Butler v. Royal Victoria Hospital, 2017 ONSC 2792

Nurses found liable for injuries to child suffered at birth – $5.2 million dollars awarded

Released May 5, 2017 | Full Decision [CanLII]

This medical negligence trial took place in front of Justice John McCarthy in Barrie between May and October 2016. In his Reasons for Decision Justice McCarthy found liability against the defendant Hospital and awarded the minor plaintiff and her family more than $5.2 million plus costs and disbursements.

The minor plaintiff Sarah Butler was born on January 26, 2007. Sarah was born at Royal Victoria Hospital (RVH) in Barrie. She was a twin. Her twin brother Luke was delivered vaginally and had a normal delivery. Sarah was later delivered by emergency Caesarean section (c-section). Sarah displayed no spontaneous movements or efforts at breathing for more than 5 minutes after delivery. She was later diagnosed with hypotonic cerebral palsy. She has ongoing problems with speech, motor skills, learning and behaviour. Expert pediatric neurologists concluded that Sarah’s ongoing symptoms were caused by her lack of oxygen at birth.

Sarah, via her parents as Litigation Guardian, sued the Royal Victoria Hospital alleging negligence on the part of nurses who artificially ruptured the membrane of Twin B (Sarah) on January 26, 2007. There was evidence that the nurses falsified the chart of Sarah’s mother obscuring actions that led to Sarah’s brain damage. RVH admitted at the outset of trial that the nurses had breached the standard of care. The trial proceeded on causation and damages.

The plaintiffs alleged that Sarah was unemployable and will require 24 hour care for the rest of her life. Sarah also claimed damages for pain, suffering and loss of enjoyment of life and damages for future care costs. Her family members brought claims for the loss of Sarah’s guidance, care and companionship under the Family Law Act.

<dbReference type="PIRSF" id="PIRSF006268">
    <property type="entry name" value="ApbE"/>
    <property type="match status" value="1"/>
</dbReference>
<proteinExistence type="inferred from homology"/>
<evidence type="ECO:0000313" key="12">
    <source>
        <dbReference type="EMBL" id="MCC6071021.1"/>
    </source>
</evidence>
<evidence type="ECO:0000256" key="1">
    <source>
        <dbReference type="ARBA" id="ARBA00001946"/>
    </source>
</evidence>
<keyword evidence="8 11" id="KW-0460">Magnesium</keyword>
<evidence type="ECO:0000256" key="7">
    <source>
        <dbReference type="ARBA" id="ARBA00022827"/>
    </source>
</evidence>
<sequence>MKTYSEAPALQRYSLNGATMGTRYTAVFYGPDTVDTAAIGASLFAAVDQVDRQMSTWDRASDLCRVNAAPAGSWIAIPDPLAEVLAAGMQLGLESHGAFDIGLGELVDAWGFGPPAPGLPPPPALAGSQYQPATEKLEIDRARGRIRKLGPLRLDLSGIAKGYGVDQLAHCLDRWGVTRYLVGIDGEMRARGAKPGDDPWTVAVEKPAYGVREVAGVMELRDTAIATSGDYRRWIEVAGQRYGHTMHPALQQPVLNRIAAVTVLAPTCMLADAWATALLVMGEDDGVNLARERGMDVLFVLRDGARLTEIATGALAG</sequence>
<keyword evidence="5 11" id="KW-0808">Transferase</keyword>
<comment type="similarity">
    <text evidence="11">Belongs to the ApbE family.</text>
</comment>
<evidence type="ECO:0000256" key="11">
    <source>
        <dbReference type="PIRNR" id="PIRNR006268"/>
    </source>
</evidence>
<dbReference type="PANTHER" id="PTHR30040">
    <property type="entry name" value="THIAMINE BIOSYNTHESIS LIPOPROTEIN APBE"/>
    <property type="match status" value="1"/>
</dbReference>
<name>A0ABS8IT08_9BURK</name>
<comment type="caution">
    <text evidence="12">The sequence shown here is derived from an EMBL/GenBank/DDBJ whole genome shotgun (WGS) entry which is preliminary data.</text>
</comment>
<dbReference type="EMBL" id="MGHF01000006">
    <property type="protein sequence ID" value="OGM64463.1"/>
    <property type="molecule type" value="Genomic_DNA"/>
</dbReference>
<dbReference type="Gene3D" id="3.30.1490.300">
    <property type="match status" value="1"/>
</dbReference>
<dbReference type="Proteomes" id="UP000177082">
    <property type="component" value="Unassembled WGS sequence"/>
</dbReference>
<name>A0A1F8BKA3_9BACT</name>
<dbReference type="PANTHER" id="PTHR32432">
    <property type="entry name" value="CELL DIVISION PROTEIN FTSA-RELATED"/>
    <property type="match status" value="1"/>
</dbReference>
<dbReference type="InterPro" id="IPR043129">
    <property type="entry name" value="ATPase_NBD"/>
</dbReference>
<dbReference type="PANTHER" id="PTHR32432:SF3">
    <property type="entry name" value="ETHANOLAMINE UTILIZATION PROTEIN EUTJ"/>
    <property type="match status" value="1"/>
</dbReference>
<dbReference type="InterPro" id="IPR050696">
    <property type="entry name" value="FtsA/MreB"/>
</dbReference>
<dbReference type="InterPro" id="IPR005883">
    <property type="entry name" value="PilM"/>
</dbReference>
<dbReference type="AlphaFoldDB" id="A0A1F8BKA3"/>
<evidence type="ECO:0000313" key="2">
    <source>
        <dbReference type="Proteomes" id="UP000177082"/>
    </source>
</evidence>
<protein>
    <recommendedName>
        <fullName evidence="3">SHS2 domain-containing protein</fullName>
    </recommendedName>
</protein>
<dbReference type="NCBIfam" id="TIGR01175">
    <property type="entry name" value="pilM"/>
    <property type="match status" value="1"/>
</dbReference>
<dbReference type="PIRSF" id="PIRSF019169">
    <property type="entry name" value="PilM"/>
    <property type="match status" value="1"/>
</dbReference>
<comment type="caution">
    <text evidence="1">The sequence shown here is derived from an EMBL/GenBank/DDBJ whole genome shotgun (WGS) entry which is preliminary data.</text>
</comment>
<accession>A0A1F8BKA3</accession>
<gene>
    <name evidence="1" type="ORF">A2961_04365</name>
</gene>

RVH did not dispute that Sarah suffered a lack of oxygen that caused a brain injury due to the rupture of the membranes. However, it argued that Sarah’s ongoing attentional, cognitive and behavioural issues were due to Attention Deficit Hyperactive Disorder (“ADHD”) and not due to her brain injury. It also argued that the plaintiffs greatly exaggerated Sarah’s limitations and failed to demonstrate that her condition will endure throughout her lifetime.

The plaintiffs called, amongst others, the following expert witnesses: Dr. David Berbrayer (Physiatrist), Dr. Robert Zimmerman (Pediatric Neuroradiologist), Dr. Alan Hill (Pediatric Neurologist), Dr. Phillip Wyatt (geneticist) and Dr. Max Perlman (Neonatologist).

The hospital called, amongst others, Dr. Michael Shevell (Pediatric Neurologist). He put forward a diagnosis of ADHD and Oppositional Defiance Disorder (ODD). Justice McCarthy called his evidence “a poorly veiled attempt to put forward an alternative cause for Sarah’s present difficulties other than the brain damage caused by the hypoxic ischemic event”.

Justice McCarthy ultimately concluded that the hypoxic-ischemic brain injury suffered by Sarah at birth was the sole cause of her cerebral palsy and ongoing behavioural and cognitive deficits.

Justice McCarthy awarded $250,000 to Sarah for general damages. He awarded a total of $155,000 in damages for the five family members claiming for their loss of Sarah’s guidance, care and companionship. He awarded Sarah $1,881,846 in future income loss as a result of his conclusion that she will never be competitively employable.

Justice McCarthy accepted Dr. Berbrayer’s unchallenged evidence that Sarah would live to age 69. He awarded future care costs including occupational therapy, physiotherapy, speech language therapy, behavioural therapy, attendant care to age 25 and supported independent living from the age of 25-69. The total past and future care costs awarded exceeded $2,800,000.

Judgment issued for $5,236,693.29 plus pre-judgment interest and costs to be determined.

Read the full decision on CanLII

Counsel for the Plaintiffs: Hilik Y. Elmaliah, Jeremy Syrtash and Michael Hershkop

Counsel for the Defendant RVH: Valerie Wise and Julia Lauwers

Written by

A partner at Oatley Vigmond, Ryan joined the firm in 2006 shortly after he was called to the bar in 2005. Ryan holds an Honours B.A. from York University, as well as a Bachelor of Laws (LL.B.) and a Master of Laws (LL.M.) (Civil Litigation and Dispute Resolution) from Osgoode Hall Law School.

When Ryan is not practicing law, he enjoys golfing and spending quality time with his wife and two young children.